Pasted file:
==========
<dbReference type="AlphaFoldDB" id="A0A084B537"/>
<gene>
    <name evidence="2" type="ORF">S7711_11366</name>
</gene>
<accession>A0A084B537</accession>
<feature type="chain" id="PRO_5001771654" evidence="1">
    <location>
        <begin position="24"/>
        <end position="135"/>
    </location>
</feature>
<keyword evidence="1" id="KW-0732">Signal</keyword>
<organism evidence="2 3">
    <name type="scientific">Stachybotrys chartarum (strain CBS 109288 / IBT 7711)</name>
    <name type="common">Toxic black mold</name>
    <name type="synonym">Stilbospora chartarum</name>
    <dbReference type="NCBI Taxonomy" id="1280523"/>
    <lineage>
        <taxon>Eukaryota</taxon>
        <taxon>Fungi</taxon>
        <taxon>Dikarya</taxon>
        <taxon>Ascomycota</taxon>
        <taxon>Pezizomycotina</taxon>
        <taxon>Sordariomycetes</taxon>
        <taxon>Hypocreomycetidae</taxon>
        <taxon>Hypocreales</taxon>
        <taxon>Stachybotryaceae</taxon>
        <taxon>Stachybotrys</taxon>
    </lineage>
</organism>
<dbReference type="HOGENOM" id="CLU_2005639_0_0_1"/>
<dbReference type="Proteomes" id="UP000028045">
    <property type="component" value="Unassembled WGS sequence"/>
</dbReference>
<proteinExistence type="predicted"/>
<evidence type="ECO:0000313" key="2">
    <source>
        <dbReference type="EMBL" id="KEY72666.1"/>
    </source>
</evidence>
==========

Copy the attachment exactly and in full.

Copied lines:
<dbReference type="AlphaFoldDB" id="A0A084B537"/>
<gene>
    <name evidence="2" type="ORF">S7711_11366</name>
</gene>
<accession>A0A084B537</accession>
<feature type="chain" id="PRO_5001771654" evidence="1">
    <location>
        <begin position="24"/>
        <end position="135"/>
    </location>
</feature>
<keyword evidence="1" id="KW-0732">Signal</keyword>
<organism evidence="2 3">
    <name type="scientific">Stachybotrys chartarum (strain CBS 109288 / IBT 7711)</name>
    <name type="common">Toxic black mold</name>
    <name type="synonym">Stilbospora chartarum</name>
    <dbReference type="NCBI Taxonomy" id="1280523"/>
    <lineage>
        <taxon>Eukaryota</taxon>
        <taxon>Fungi</taxon>
        <taxon>Dikarya</taxon>
        <taxon>Ascomycota</taxon>
        <taxon>Pezizomycotina</taxon>
        <taxon>Sordariomycetes</taxon>
        <taxon>Hypocreomycetidae</taxon>
        <taxon>Hypocreales</taxon>
        <taxon>Stachybotryaceae</taxon>
        <taxon>Stachybotrys</taxon>
    </lineage>
</organism>
<dbReference type="HOGENOM" id="CLU_2005639_0_0_1"/>
<dbReference type="Proteomes" id="UP000028045">
    <property type="component" value="Unassembled WGS sequence"/>
</dbReference>
<proteinExistence type="predicted"/>
<evidence type="ECO:0000313" key="2">
    <source>
        <dbReference type="EMBL" id="KEY72666.1"/>
    </source>
</evidence>